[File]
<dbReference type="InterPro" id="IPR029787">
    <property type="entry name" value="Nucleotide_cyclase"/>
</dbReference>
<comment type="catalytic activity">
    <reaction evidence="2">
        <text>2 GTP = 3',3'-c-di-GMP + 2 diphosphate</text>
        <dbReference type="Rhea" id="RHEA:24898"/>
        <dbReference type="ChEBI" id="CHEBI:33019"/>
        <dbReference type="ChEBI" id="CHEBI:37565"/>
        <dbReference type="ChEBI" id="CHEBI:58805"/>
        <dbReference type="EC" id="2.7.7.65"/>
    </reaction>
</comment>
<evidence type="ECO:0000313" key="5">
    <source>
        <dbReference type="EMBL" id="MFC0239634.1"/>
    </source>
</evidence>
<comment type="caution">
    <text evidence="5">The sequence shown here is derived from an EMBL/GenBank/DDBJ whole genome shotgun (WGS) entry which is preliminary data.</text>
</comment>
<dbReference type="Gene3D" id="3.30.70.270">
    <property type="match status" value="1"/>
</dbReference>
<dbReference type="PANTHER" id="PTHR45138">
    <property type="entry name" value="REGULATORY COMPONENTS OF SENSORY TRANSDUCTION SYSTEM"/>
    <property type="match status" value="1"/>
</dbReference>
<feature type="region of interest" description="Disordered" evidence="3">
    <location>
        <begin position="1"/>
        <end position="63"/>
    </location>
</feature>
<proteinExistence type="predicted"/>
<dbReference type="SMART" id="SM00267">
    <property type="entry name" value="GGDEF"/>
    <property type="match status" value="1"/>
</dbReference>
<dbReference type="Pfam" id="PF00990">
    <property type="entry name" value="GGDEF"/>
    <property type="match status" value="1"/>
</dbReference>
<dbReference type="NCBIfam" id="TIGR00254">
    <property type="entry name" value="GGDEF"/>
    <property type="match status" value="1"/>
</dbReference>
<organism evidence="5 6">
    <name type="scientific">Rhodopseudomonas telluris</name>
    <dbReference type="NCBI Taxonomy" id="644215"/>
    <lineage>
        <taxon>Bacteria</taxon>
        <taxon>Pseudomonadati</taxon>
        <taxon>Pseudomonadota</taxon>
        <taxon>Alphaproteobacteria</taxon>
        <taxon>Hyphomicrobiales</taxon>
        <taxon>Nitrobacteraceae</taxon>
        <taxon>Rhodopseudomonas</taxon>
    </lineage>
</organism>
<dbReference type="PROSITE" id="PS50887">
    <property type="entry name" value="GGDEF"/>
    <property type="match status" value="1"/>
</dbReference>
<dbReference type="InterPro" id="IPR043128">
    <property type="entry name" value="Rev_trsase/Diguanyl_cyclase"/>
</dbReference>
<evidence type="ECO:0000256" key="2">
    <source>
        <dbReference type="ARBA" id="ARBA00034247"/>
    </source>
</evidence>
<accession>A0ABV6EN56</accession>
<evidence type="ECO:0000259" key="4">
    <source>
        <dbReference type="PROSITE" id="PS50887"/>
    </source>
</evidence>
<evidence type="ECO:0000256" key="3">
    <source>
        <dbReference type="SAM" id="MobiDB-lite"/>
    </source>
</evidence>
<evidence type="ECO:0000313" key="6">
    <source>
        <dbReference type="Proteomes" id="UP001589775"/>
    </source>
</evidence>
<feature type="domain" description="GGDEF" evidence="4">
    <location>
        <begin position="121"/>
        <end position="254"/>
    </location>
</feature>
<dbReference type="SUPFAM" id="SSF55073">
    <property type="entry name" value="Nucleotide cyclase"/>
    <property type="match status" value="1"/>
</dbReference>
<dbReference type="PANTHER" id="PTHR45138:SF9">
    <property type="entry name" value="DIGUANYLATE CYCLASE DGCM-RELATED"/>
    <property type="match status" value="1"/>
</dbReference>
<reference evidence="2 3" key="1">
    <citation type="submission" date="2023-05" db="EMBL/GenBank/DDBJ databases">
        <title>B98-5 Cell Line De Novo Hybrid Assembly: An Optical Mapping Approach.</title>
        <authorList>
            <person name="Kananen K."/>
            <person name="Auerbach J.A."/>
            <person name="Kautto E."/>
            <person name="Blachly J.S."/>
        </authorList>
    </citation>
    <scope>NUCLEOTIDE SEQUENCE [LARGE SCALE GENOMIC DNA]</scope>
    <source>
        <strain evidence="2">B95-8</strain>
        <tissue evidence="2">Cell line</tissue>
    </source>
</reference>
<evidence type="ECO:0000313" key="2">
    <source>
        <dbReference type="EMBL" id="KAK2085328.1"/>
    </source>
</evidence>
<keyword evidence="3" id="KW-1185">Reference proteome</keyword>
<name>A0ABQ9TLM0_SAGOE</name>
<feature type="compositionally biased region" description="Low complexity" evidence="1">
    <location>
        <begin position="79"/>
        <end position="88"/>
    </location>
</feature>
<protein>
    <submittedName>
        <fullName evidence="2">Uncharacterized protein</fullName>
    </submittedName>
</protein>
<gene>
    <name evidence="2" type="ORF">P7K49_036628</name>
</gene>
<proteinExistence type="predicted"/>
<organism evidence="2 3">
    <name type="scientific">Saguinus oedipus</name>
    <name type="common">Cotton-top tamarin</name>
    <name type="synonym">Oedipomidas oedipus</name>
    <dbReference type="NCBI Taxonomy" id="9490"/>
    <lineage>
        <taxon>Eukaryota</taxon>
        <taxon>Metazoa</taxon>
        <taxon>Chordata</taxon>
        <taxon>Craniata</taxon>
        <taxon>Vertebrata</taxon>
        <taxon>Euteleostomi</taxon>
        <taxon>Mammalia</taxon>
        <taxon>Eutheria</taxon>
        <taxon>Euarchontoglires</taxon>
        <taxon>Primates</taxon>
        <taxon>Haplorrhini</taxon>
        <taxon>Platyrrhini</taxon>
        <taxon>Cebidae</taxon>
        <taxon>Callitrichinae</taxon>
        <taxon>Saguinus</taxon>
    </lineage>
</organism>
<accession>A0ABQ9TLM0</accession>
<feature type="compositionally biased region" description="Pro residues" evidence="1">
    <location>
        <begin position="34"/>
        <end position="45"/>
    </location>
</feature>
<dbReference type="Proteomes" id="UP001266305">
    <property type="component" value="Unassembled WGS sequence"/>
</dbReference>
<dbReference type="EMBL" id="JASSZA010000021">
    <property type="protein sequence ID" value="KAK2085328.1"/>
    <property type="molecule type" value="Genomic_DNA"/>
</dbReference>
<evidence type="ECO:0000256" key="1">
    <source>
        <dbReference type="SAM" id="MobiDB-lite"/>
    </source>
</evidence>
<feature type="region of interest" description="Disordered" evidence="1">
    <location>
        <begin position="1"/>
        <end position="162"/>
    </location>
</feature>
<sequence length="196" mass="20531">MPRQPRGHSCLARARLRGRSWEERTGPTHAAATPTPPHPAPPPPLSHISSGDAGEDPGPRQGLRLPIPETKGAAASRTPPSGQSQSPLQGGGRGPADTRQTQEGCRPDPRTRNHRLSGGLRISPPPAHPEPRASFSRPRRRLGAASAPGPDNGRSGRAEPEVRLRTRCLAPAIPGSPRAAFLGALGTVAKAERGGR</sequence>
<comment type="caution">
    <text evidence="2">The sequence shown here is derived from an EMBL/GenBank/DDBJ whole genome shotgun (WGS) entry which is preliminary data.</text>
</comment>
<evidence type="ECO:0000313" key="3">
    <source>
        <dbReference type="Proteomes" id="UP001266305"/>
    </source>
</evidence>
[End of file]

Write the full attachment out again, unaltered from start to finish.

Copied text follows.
<dbReference type="InterPro" id="IPR029787">
    <property type="entry name" value="Nucleotide_cyclase"/>
</dbReference>
<comment type="catalytic activity">
    <reaction evidence="2">
        <text>2 GTP = 3',3'-c-di-GMP + 2 diphosphate</text>
        <dbReference type="Rhea" id="RHEA:24898"/>
        <dbReference type="ChEBI" id="CHEBI:33019"/>
        <dbReference type="ChEBI" id="CHEBI:37565"/>
        <dbReference type="ChEBI" id="CHEBI:58805"/>
        <dbReference type="EC" id="2.7.7.65"/>
    </reaction>
</comment>
<evidence type="ECO:0000313" key="5">
    <source>
        <dbReference type="EMBL" id="MFC0239634.1"/>
    </source>
</evidence>
<comment type="caution">
    <text evidence="5">The sequence shown here is derived from an EMBL/GenBank/DDBJ whole genome shotgun (WGS) entry which is preliminary data.</text>
</comment>
<dbReference type="Gene3D" id="3.30.70.270">
    <property type="match status" value="1"/>
</dbReference>
<dbReference type="PANTHER" id="PTHR45138">
    <property type="entry name" value="REGULATORY COMPONENTS OF SENSORY TRANSDUCTION SYSTEM"/>
    <property type="match status" value="1"/>
</dbReference>
<feature type="region of interest" description="Disordered" evidence="3">
    <location>
        <begin position="1"/>
        <end position="63"/>
    </location>
</feature>
<proteinExistence type="predicted"/>
<dbReference type="SMART" id="SM00267">
    <property type="entry name" value="GGDEF"/>
    <property type="match status" value="1"/>
</dbReference>
<dbReference type="Pfam" id="PF00990">
    <property type="entry name" value="GGDEF"/>
    <property type="match status" value="1"/>
</dbReference>
<dbReference type="NCBIfam" id="TIGR00254">
    <property type="entry name" value="GGDEF"/>
    <property type="match status" value="1"/>
</dbReference>
<organism evidence="5 6">
    <name type="scientific">Rhodopseudomonas telluris</name>
    <dbReference type="NCBI Taxonomy" id="644215"/>
    <lineage>
        <taxon>Bacteria</taxon>
        <taxon>Pseudomonadati</taxon>
        <taxon>Pseudomonadota</taxon>
        <taxon>Alphaproteobacteria</taxon>
        <taxon>Hyphomicrobiales</taxon>
        <taxon>Nitrobacteraceae</taxon>
        <taxon>Rhodopseudomonas</taxon>
    </lineage>
</organism>
<dbReference type="PROSITE" id="PS50887">
    <property type="entry name" value="GGDEF"/>
    <property type="match status" value="1"/>
</dbReference>
<dbReference type="InterPro" id="IPR043128">
    <property type="entry name" value="Rev_trsase/Diguanyl_cyclase"/>
</dbReference>
<evidence type="ECO:0000256" key="2">
    <source>
        <dbReference type="ARBA" id="ARBA00034247"/>
    </source>
</evidence>
<accession>A0ABV6EN56</accession>
<evidence type="ECO:0000259" key="4">
    <source>
        <dbReference type="PROSITE" id="PS50887"/>
    </source>
</evidence>
<evidence type="ECO:0000256" key="3">
    <source>
        <dbReference type="SAM" id="MobiDB-lite"/>
    </source>
</evidence>
<evidence type="ECO:0000313" key="6">
    <source>
        <dbReference type="Proteomes" id="UP001589775"/>
    </source>
</evidence>
<feature type="domain" description="GGDEF" evidence="4">
    <location>
        <begin position="121"/>
        <end position="254"/>
    </location>
</feature>
<dbReference type="SUPFAM" id="SSF55073">
    <property type="entry name" value="Nucleotide cyclase"/>
    <property type="match status" value="1"/>
</dbReference>
<dbReference type="PANTHER" id="PTHR45138:SF9">
    <property type="entry name" value="DIGUANYLATE CYCLASE DGCM-RELATED"/>
    <property type="match status" value="1"/>
</dbReference>
<reference evidence="2 3" key="1">
    <citation type="submission" date="2023-05" db="EMBL/GenBank/DDBJ databases">
        <title>B98-5 Cell Line De Novo Hybrid Assembly: An Optical Mapping Approach.</title>
        <authorList>
            <person name="Kananen K."/>
            <person name="Auerbach J.A."/>
            <person name="Kautto E."/>
            <person name="Blachly J.S."/>
        </authorList>
    </citation>
    <scope>NUCLEOTIDE SEQUENCE [LARGE SCALE GENOMIC DNA]</scope>
    <source>
        <strain evidence="2">B95-8</strain>
        <tissue evidence="2">Cell line</tissue>
    </source>
</reference>
<evidence type="ECO:0000313" key="2">
    <source>
        <dbReference type="EMBL" id="KAK2085328.1"/>
    </source>
</evidence>
<keyword evidence="3" id="KW-1185">Reference proteome</keyword>
<name>A0ABQ9TLM0_SAGOE</name>
<feature type="compositionally biased region" description="Low complexity" evidence="1">
    <location>
        <begin position="79"/>
        <end position="88"/>
    </location>
</feature>
<protein>
    <submittedName>
        <fullName evidence="2">Uncharacterized protein</fullName>
    </submittedName>
</protein>
<gene>
    <name evidence="2" type="ORF">P7K49_036628</name>
</gene>
<proteinExistence type="predicted"/>
<organism evidence="2 3">
    <name type="scientific">Saguinus oedipus</name>
    <name type="common">Cotton-top tamarin</name>
    <name type="synonym">Oedipomidas oedipus</name>
    <dbReference type="NCBI Taxonomy" id="9490"/>
    <lineage>
        <taxon>Eukaryota</taxon>
        <taxon>Metazoa</taxon>
        <taxon>Chordata</taxon>
        <taxon>Craniata</taxon>
        <taxon>Vertebrata</taxon>
        <taxon>Euteleostomi</taxon>
        <taxon>Mammalia</taxon>
        <taxon>Eutheria</taxon>
        <taxon>Euarchontoglires</taxon>
        <taxon>Primates</taxon>
        <taxon>Haplorrhini</taxon>
        <taxon>Platyrrhini</taxon>
        <taxon>Cebidae</taxon>
        <taxon>Callitrichinae</taxon>
        <taxon>Saguinus</taxon>
    </lineage>
</organism>
<accession>A0ABQ9TLM0</accession>
<feature type="compositionally biased region" description="Pro residues" evidence="1">
    <location>
        <begin position="34"/>
        <end position="45"/>
    </location>
</feature>
<dbReference type="Proteomes" id="UP001266305">
    <property type="component" value="Unassembled WGS sequence"/>
</dbReference>
<dbReference type="EMBL" id="JASSZA010000021">
    <property type="protein sequence ID" value="KAK2085328.1"/>
    <property type="molecule type" value="Genomic_DNA"/>
</dbReference>
<evidence type="ECO:0000256" key="1">
    <source>
        <dbReference type="SAM" id="MobiDB-lite"/>
    </source>
</evidence>
<feature type="region of interest" description="Disordered" evidence="1">
    <location>
        <begin position="1"/>
        <end position="162"/>
    </location>
</feature>
<sequence length="196" mass="20531">MPRQPRGHSCLARARLRGRSWEERTGPTHAAATPTPPHPAPPPPLSHISSGDAGEDPGPRQGLRLPIPETKGAAASRTPPSGQSQSPLQGGGRGPADTRQTQEGCRPDPRTRNHRLSGGLRISPPPAHPEPRASFSRPRRRLGAASAPGPDNGRSGRAEPEVRLRTRCLAPAIPGSPRAAFLGALGTVAKAERGGR</sequence>
<comment type="caution">
    <text evidence="2">The sequence shown here is derived from an EMBL/GenBank/DDBJ whole genome shotgun (WGS) entry which is preliminary data.</text>
</comment>
<evidence type="ECO:0000313" key="3">
    <source>
        <dbReference type="Proteomes" id="UP001266305"/>
    </source>
</evidence>